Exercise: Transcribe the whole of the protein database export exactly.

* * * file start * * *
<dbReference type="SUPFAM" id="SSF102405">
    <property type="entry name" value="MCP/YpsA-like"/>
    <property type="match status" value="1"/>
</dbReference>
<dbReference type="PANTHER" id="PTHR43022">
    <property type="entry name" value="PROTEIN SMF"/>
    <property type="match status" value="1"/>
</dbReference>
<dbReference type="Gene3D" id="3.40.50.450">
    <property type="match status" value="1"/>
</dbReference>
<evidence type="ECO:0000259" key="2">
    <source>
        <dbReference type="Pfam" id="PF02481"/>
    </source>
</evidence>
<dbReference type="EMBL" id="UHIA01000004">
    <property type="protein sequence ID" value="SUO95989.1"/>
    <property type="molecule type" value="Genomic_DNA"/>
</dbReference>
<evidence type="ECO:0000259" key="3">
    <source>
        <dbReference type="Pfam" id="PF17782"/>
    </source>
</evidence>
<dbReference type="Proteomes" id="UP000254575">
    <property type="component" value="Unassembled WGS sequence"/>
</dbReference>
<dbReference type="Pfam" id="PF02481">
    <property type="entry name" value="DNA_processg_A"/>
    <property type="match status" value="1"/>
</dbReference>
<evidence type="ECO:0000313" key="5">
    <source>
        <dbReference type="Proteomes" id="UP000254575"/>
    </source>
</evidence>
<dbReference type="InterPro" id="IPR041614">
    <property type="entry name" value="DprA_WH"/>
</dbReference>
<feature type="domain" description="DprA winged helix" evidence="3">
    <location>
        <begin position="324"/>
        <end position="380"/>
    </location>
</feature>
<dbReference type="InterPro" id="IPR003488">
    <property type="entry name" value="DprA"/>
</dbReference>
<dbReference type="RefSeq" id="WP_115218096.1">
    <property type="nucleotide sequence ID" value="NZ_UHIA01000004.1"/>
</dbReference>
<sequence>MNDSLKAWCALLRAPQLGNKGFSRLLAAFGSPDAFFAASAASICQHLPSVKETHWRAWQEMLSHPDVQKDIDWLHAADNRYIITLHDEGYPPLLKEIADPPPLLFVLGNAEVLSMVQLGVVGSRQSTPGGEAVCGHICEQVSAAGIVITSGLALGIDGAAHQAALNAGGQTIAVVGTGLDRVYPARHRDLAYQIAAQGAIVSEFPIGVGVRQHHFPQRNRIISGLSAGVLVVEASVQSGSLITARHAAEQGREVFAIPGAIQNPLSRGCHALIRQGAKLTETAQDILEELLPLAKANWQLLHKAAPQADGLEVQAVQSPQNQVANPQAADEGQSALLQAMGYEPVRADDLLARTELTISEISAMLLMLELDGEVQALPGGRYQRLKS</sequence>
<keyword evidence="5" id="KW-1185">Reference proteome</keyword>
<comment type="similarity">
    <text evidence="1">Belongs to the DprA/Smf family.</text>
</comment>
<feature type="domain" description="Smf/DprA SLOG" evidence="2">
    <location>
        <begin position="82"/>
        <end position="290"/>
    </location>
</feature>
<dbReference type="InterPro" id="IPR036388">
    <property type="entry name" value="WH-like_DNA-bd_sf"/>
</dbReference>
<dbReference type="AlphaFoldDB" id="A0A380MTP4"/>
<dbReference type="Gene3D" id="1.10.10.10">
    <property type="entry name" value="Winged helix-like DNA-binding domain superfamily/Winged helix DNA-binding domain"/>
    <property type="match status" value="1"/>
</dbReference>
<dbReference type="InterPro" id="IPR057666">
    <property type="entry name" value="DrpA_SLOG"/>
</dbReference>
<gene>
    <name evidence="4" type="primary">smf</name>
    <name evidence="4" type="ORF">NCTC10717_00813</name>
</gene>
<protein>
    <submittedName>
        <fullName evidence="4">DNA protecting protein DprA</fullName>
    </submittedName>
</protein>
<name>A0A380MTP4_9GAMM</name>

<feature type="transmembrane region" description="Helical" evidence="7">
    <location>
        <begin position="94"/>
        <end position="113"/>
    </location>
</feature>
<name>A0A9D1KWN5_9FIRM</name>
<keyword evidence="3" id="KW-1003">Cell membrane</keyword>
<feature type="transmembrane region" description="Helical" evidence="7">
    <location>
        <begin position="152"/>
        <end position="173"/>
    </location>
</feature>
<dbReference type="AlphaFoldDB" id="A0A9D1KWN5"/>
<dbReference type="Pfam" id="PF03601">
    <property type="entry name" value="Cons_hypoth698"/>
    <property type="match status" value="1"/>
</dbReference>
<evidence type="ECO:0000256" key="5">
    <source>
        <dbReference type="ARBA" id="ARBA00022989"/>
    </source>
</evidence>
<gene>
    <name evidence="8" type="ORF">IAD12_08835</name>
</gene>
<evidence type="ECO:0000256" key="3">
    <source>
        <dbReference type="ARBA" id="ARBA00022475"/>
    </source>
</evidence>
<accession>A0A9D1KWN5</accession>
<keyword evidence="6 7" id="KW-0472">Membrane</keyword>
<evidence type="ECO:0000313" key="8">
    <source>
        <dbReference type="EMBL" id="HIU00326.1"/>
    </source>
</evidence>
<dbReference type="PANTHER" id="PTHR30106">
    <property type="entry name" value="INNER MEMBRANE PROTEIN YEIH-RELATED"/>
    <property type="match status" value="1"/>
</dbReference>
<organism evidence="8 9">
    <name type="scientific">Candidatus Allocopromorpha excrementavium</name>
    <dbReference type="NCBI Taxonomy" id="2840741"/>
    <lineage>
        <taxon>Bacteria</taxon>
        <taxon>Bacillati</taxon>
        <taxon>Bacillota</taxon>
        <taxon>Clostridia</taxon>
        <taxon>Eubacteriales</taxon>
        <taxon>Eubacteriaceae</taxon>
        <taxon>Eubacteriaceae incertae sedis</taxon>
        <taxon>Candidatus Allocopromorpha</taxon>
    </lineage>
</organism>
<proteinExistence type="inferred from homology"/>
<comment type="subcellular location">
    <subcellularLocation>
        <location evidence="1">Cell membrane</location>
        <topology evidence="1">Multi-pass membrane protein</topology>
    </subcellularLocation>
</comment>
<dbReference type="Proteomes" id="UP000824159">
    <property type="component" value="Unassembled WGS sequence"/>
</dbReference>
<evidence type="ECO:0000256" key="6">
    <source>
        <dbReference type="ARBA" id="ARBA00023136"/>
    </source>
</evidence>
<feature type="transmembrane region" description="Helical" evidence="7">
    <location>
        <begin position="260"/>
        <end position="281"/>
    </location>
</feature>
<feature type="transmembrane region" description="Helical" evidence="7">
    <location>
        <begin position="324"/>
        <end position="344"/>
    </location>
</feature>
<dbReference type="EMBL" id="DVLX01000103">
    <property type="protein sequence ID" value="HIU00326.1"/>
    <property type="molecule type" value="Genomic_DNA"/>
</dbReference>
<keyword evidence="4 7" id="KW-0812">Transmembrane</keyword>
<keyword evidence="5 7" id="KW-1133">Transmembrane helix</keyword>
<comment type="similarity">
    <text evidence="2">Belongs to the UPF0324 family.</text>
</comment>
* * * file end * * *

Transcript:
<dbReference type="SUPFAM" id="SSF102405">
    <property type="entry name" value="MCP/YpsA-like"/>
    <property type="match status" value="1"/>
</dbReference>
<dbReference type="PANTHER" id="PTHR43022">
    <property type="entry name" value="PROTEIN SMF"/>
    <property type="match status" value="1"/>
</dbReference>
<dbReference type="Gene3D" id="3.40.50.450">
    <property type="match status" value="1"/>
</dbReference>
<evidence type="ECO:0000259" key="2">
    <source>
        <dbReference type="Pfam" id="PF02481"/>
    </source>
</evidence>
<dbReference type="EMBL" id="UHIA01000004">
    <property type="protein sequence ID" value="SUO95989.1"/>
    <property type="molecule type" value="Genomic_DNA"/>
</dbReference>
<evidence type="ECO:0000259" key="3">
    <source>
        <dbReference type="Pfam" id="PF17782"/>
    </source>
</evidence>
<dbReference type="Proteomes" id="UP000254575">
    <property type="component" value="Unassembled WGS sequence"/>
</dbReference>
<dbReference type="Pfam" id="PF02481">
    <property type="entry name" value="DNA_processg_A"/>
    <property type="match status" value="1"/>
</dbReference>
<evidence type="ECO:0000313" key="5">
    <source>
        <dbReference type="Proteomes" id="UP000254575"/>
    </source>
</evidence>
<dbReference type="InterPro" id="IPR041614">
    <property type="entry name" value="DprA_WH"/>
</dbReference>
<feature type="domain" description="DprA winged helix" evidence="3">
    <location>
        <begin position="324"/>
        <end position="380"/>
    </location>
</feature>
<dbReference type="InterPro" id="IPR003488">
    <property type="entry name" value="DprA"/>
</dbReference>
<dbReference type="RefSeq" id="WP_115218096.1">
    <property type="nucleotide sequence ID" value="NZ_UHIA01000004.1"/>
</dbReference>
<sequence>MNDSLKAWCALLRAPQLGNKGFSRLLAAFGSPDAFFAASAASICQHLPSVKETHWRAWQEMLSHPDVQKDIDWLHAADNRYIITLHDEGYPPLLKEIADPPPLLFVLGNAEVLSMVQLGVVGSRQSTPGGEAVCGHICEQVSAAGIVITSGLALGIDGAAHQAALNAGGQTIAVVGTGLDRVYPARHRDLAYQIAAQGAIVSEFPIGVGVRQHHFPQRNRIISGLSAGVLVVEASVQSGSLITARHAAEQGREVFAIPGAIQNPLSRGCHALIRQGAKLTETAQDILEELLPLAKANWQLLHKAAPQADGLEVQAVQSPQNQVANPQAADEGQSALLQAMGYEPVRADDLLARTELTISEISAMLLMLELDGEVQALPGGRYQRLKS</sequence>
<keyword evidence="5" id="KW-1185">Reference proteome</keyword>
<comment type="similarity">
    <text evidence="1">Belongs to the DprA/Smf family.</text>
</comment>
<feature type="domain" description="Smf/DprA SLOG" evidence="2">
    <location>
        <begin position="82"/>
        <end position="290"/>
    </location>
</feature>
<dbReference type="InterPro" id="IPR036388">
    <property type="entry name" value="WH-like_DNA-bd_sf"/>
</dbReference>
<dbReference type="AlphaFoldDB" id="A0A380MTP4"/>
<dbReference type="Gene3D" id="1.10.10.10">
    <property type="entry name" value="Winged helix-like DNA-binding domain superfamily/Winged helix DNA-binding domain"/>
    <property type="match status" value="1"/>
</dbReference>
<dbReference type="InterPro" id="IPR057666">
    <property type="entry name" value="DrpA_SLOG"/>
</dbReference>
<gene>
    <name evidence="4" type="primary">smf</name>
    <name evidence="4" type="ORF">NCTC10717_00813</name>
</gene>
<protein>
    <submittedName>
        <fullName evidence="4">DNA protecting protein DprA</fullName>
    </submittedName>
</protein>
<name>A0A380MTP4_9GAMM</name>

<feature type="transmembrane region" description="Helical" evidence="7">
    <location>
        <begin position="94"/>
        <end position="113"/>
    </location>
</feature>
<name>A0A9D1KWN5_9FIRM</name>
<keyword evidence="3" id="KW-1003">Cell membrane</keyword>
<feature type="transmembrane region" description="Helical" evidence="7">
    <location>
        <begin position="152"/>
        <end position="173"/>
    </location>
</feature>
<dbReference type="AlphaFoldDB" id="A0A9D1KWN5"/>
<dbReference type="Pfam" id="PF03601">
    <property type="entry name" value="Cons_hypoth698"/>
    <property type="match status" value="1"/>
</dbReference>
<evidence type="ECO:0000256" key="5">
    <source>
        <dbReference type="ARBA" id="ARBA00022989"/>
    </source>
</evidence>
<gene>
    <name evidence="8" type="ORF">IAD12_08835</name>
</gene>
<evidence type="ECO:0000256" key="3">
    <source>
        <dbReference type="ARBA" id="ARBA00022475"/>
    </source>
</evidence>
<accession>A0A9D1KWN5</accession>
<keyword evidence="6 7" id="KW-0472">Membrane</keyword>
<evidence type="ECO:0000313" key="8">
    <source>
        <dbReference type="EMBL" id="HIU00326.1"/>
    </source>
</evidence>
<dbReference type="PANTHER" id="PTHR30106">
    <property type="entry name" value="INNER MEMBRANE PROTEIN YEIH-RELATED"/>
    <property type="match status" value="1"/>
</dbReference>
<organism evidence="8 9">
    <name type="scientific">Candidatus Allocopromorpha excrementavium</name>
    <dbReference type="NCBI Taxonomy" id="2840741"/>
    <lineage>
        <taxon>Bacteria</taxon>
        <taxon>Bacillati</taxon>
        <taxon>Bacillota</taxon>
        <taxon>Clostridia</taxon>
        <taxon>Eubacteriales</taxon>
        <taxon>Eubacteriaceae</taxon>
        <taxon>Eubacteriaceae incertae sedis</taxon>
        <taxon>Candidatus Allocopromorpha</taxon>
    </lineage>
</organism>
<proteinExistence type="inferred from homology"/>
<comment type="subcellular location">
    <subcellularLocation>
        <location evidence="1">Cell membrane</location>
        <topology evidence="1">Multi-pass membrane protein</topology>
    </subcellularLocation>
</comment>
<dbReference type="Proteomes" id="UP000824159">
    <property type="component" value="Unassembled WGS sequence"/>
</dbReference>
<evidence type="ECO:0000256" key="6">
    <source>
        <dbReference type="ARBA" id="ARBA00023136"/>
    </source>
</evidence>
<feature type="transmembrane region" description="Helical" evidence="7">
    <location>
        <begin position="260"/>
        <end position="281"/>
    </location>
</feature>
<feature type="transmembrane region" description="Helical" evidence="7">
    <location>
        <begin position="324"/>
        <end position="344"/>
    </location>
</feature>
<dbReference type="EMBL" id="DVLX01000103">
    <property type="protein sequence ID" value="HIU00326.1"/>
    <property type="molecule type" value="Genomic_DNA"/>
</dbReference>
<keyword evidence="4 7" id="KW-0812">Transmembrane</keyword>
<keyword evidence="5 7" id="KW-1133">Transmembrane helix</keyword>
<comment type="similarity">
    <text evidence="2">Belongs to the UPF0324 family.</text>
</comment>